Want To Reduce Inflammation? New Research Points To Optimism

Inspired Confident Woman

Inflammation is understood to have myriad effects on the body, some necessary, some not so much. When it comes to chronic inflammation, those effects can wreak havoc on your immune system, organs, and mental health alike. But new research says there may be a way to lower inflammation with just a thought—and an optimistic one at that.

In a study by the American Stroke Association, researchers found stroke survivors who had lower levels of inflammation and less severe strokes had something in common: more optimism.

Optimism improves disease outcome.

The inflammation that can result from a stroke often impedes recovery for survivors and can go on to cause other complications. So with that in mind, researchers analyzed data from 49 stroke survivors.

They based the findings on three markers of inflammation, as well as the Life Orientation Test's standards for optimism levels. The more optimistic survivors were, the lower their stroke severity and inflammatory markers. And not only that, but after three months, survivors had less physical disability when compared to survivors who weren't as optimistic.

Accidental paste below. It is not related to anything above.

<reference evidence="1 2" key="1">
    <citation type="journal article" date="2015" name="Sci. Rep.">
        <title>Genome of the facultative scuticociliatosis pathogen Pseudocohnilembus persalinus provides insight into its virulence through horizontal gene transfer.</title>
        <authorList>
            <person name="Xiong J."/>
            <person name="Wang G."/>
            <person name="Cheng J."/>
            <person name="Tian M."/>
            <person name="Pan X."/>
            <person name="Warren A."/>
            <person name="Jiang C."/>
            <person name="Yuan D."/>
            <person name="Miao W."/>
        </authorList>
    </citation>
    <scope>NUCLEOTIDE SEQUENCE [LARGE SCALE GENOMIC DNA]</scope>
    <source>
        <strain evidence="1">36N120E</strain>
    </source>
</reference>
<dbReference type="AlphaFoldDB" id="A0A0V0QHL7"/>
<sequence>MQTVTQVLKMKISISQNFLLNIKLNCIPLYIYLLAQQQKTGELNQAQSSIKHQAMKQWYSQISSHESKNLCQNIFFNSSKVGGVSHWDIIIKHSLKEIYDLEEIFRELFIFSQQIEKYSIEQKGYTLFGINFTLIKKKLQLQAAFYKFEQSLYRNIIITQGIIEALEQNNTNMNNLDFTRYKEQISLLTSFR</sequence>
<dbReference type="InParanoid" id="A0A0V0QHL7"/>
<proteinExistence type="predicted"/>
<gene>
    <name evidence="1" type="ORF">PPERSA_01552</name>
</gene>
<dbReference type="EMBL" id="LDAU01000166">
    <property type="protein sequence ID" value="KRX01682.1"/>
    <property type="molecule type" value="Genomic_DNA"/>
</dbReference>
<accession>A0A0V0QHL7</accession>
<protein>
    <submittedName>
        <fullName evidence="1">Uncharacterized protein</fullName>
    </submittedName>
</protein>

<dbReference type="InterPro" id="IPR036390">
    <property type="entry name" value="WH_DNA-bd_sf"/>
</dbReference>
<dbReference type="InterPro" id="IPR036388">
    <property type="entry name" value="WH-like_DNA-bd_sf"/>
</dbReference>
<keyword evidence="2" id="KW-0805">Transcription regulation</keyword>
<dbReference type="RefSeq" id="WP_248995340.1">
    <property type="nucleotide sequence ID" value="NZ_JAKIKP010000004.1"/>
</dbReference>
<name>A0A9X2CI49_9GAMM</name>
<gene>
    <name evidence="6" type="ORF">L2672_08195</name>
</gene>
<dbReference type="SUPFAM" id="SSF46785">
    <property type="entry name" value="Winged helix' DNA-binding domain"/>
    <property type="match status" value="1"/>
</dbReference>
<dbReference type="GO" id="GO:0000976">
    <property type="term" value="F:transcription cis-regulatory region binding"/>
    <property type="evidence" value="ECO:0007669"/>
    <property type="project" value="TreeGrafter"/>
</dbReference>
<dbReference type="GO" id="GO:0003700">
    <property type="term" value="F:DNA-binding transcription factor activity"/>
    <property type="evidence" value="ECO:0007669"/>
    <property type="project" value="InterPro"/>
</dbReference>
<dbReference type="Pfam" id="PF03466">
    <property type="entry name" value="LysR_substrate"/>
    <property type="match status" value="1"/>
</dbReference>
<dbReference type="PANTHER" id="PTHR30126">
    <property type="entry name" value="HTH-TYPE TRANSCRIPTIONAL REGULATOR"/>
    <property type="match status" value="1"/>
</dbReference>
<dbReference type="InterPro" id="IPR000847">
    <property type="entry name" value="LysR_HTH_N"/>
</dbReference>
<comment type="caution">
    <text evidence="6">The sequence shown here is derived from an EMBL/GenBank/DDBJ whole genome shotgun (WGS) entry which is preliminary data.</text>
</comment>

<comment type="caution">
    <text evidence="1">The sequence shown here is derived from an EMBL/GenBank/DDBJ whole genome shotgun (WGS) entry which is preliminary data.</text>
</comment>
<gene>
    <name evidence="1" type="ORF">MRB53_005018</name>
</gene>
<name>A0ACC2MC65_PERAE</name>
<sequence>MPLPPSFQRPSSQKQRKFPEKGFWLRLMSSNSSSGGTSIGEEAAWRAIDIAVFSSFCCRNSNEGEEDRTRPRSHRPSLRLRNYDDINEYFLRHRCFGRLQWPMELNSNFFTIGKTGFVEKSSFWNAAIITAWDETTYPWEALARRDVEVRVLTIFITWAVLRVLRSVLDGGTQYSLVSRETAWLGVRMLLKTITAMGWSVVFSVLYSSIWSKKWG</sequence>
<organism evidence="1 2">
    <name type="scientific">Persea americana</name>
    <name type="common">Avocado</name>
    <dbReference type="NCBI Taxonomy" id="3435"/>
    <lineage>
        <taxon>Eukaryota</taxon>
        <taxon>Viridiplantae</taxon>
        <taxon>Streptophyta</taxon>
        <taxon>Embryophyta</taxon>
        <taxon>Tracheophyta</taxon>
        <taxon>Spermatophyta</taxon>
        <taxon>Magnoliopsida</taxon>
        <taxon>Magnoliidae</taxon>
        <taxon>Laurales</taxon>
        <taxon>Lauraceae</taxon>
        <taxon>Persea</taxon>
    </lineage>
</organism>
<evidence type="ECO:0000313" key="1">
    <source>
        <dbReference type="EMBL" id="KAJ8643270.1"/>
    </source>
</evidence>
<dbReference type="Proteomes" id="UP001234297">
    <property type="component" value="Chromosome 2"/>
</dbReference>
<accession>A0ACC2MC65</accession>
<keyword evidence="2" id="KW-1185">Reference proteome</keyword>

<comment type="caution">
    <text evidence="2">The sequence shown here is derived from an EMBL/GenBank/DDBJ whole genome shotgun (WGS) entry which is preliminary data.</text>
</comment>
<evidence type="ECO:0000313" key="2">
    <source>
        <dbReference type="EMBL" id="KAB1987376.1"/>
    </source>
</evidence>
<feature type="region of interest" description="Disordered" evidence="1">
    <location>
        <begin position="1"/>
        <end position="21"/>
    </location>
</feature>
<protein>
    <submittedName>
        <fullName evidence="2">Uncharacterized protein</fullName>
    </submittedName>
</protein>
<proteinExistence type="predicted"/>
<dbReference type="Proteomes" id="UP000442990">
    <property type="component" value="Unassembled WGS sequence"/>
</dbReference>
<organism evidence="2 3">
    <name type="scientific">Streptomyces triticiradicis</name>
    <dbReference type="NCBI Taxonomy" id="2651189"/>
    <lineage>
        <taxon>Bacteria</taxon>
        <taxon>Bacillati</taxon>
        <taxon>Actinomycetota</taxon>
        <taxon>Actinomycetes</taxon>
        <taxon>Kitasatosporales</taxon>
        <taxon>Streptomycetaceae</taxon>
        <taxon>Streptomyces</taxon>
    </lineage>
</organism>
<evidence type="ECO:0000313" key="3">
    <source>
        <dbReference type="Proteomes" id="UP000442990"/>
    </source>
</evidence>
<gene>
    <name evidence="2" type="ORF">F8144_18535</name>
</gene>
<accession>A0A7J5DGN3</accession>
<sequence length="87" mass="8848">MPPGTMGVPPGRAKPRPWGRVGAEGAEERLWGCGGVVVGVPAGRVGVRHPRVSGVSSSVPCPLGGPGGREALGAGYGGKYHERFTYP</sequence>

First author of the study Yun-Ju Lai, Ph.D., M.S., R.N., says, "Our results suggest that optimistic people have a better disease outcome, thus boosting morale may be an ideal way to improve mental health and recovery after a stroke."


Applying the findings.

The team hopes this new understanding of how optimism influences stroke outcomes will offer a new approach to incorporate in stroke recovery.

Lai went on to say, "Patients and their families should know the importance of a positive environment that could benefit the patient. Mental health does affect recovery after a stroke."

Indeed, inflammation in the brain after a stroke is unavoidable as the brain tries to heal, which we know can result in impaired mental health. And additional research has shown how oppositely, pessimism can increase inflammation.

So while these findings are particular to stroke survivors, there's sufficient evidence for all of us to stay positive. Here's why optimism is linked with a longer life, plus seven ways to start finding those silver linings.

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